Adding URL Previews to Chat

Jul 3, 2023

URL Preview

Over the years, chat applications have been frequently used by people in private and group channels to communicate through sending and receiving texts, media assets, and links to external resources. When sharing a link in a chat conversation, how would the receiver know where the unknown link redirects to before opening it? Through a URL Preview.


URL Previews do not happen automatically, hence, you need to implement it within your application. This tutorial will first explain the URL preview feature and how it improves the user experience of a collaborative application. The tutorial will also provide you with a hands-on demonstration of how to generate URL previews through the /embed endpoint within the Weavy Web API

What are URL Previews?

A URL Preview retrieves rich data points such as an image, page title, and description from the metadata of an external website and renders them in a digestible format for users when a link is added to a message.

Link previews are important for increasing the Click-Through-Rate (CTR) within an application and it also improves the application’s User Experience (UX) as users get a quick glimpse of the link’s content before opening it. E-commerce websites are leveraging link previews to boost product sales as they display key data points like a product’s price and quantity alongside a Call To Action link within a generated preview for buyers to make a quick decision. 

When implementing a URL Preview, developers have two main options: either retrieve the target website’s HTML document and parse it manually to extract the preview data or use third-party services to extract the data. A preview can also be generated and stored either when the sender inserts the link or when the receiver gets a message containing a URL.  

API services and libraries for URL Previews

The following are three API Services used for URL previews; 

  1. Open Graph Protocol built by Meta to provide developers with the ability to customize what details of their web pages are displayed in a preview. Developers add the graph tags to the head HTML element of the web page to specify the custom data to be rendered whenever a link from the website is shared within a social network. 

  2.  oEmbed which uses the Open Format to provide a standard way of embedding preview content from other websites. Similar to the Open Graph Protocol, developers have to add the support for oEmbed to their website then other applications can retrieve that data via GET HTTP requests.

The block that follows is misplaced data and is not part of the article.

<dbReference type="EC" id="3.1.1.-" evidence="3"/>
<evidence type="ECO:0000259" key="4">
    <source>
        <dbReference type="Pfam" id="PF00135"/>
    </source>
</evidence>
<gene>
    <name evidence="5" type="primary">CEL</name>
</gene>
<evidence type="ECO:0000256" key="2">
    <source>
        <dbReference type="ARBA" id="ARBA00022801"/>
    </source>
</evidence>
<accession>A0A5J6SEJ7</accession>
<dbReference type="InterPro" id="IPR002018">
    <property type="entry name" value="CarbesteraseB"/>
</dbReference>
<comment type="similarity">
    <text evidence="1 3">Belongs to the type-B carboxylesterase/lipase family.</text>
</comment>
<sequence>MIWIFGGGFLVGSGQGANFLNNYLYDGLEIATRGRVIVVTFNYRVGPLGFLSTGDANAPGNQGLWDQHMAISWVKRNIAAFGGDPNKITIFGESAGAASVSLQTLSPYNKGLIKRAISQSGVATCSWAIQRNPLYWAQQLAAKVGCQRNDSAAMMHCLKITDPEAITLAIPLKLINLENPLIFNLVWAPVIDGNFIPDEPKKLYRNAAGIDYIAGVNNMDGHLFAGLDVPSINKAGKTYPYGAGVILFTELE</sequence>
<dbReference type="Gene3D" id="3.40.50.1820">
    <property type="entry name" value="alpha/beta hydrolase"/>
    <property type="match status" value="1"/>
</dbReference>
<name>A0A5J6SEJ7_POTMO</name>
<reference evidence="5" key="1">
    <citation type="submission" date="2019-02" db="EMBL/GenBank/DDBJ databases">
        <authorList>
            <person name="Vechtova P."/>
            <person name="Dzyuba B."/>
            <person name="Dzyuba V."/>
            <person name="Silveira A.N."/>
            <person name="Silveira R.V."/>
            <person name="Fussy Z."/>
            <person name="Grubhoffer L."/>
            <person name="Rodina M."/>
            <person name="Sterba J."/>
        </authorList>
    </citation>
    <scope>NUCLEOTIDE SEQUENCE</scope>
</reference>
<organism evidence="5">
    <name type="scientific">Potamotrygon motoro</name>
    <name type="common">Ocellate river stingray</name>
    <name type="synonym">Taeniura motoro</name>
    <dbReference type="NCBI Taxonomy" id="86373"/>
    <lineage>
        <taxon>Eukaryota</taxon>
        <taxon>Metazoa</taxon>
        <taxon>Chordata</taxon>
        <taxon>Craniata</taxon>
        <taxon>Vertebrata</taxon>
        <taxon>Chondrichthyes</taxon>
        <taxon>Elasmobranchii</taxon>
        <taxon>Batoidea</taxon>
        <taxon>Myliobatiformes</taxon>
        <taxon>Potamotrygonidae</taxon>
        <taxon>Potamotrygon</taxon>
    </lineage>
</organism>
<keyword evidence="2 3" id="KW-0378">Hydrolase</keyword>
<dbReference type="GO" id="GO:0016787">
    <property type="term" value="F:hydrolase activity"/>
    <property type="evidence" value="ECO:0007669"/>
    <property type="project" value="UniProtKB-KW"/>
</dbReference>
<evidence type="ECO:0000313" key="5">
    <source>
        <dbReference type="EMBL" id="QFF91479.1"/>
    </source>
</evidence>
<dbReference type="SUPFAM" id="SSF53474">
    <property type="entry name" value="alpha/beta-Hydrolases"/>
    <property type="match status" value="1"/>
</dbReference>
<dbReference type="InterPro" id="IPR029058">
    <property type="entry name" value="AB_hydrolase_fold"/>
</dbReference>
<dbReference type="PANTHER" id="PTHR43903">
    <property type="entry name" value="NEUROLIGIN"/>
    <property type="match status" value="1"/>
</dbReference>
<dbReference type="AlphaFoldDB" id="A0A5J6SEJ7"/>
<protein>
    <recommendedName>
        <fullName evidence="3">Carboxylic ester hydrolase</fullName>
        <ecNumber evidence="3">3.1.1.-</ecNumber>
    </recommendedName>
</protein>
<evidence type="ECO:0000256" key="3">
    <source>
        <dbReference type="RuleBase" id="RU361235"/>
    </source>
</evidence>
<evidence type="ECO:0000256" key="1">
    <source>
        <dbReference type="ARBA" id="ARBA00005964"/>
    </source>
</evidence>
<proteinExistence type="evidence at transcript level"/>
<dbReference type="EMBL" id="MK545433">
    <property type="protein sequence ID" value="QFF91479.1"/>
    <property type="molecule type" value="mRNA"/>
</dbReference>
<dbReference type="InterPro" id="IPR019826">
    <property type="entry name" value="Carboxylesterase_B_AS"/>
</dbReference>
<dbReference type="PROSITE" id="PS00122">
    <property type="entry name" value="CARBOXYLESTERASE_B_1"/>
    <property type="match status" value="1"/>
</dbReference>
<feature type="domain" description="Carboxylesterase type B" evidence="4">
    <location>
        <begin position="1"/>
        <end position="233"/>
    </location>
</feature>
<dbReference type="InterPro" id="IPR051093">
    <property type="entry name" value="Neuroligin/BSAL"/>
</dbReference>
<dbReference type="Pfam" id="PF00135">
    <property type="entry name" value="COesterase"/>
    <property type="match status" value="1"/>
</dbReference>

Adding support for oEmbed is possible through the iframely library for JavaScript applications or the OEmbed.Net for .NET applications. 

  3.  LinkPreview which is a third-party external API service for generating preview data in JSON format from a website. LinkPreview relies on a website either having an open graph, meta tags, and other content clues for it to generate preview data.

    Developers need to register for any of the usage tiers, then obtain the API key to access the service via RESTful API requests to the endpoints. 

In addition to API services, there are libraries that abstract the url preview extraction process. All you need to do is to provide a target URL and they will return the preview data for it. Examples of these libraries include link-preview-js for JavaScript and UrlPreview for .NET applications. 

Challenges of URL Previews 

While a URL preview feature is invaluable, there are several challenges and edge-case scenarios that developers are bound to face during its implementation. Let’s consider three of these challenges: 

Data privacy concerns

Despite being a relatively minor feature, security researchers have highlighted ways the logic used for implementing a URL preview could unintentionally violate a user’s data privacy. 

Developers building chat apps promising end-to-end encrypted communication will be violating their user’s privacy by using third-party API services to generate URL previews as the shared links could lead to sensitive documents that should be kept private.  

When previews are generated on the message receiver’s end, there is the possibility of a  malicious user reverse-engineering the feature to extract another user’s browser details such as the IP address because the unknown link is automatically opened by the app to generate a preview, even if it contains malicious code.     

Cross-Origin Resource Sharing (CORS) limitation: 

The CORS mechanism controls access to the resources within a website such as fonts from a different domain as a security measure. Websites without a proper CORS configuration will make it difficult to generate a URL preview as the page metadata will be inaccessible due to the CORS protection.  

Demo: implementing URL Previews in an app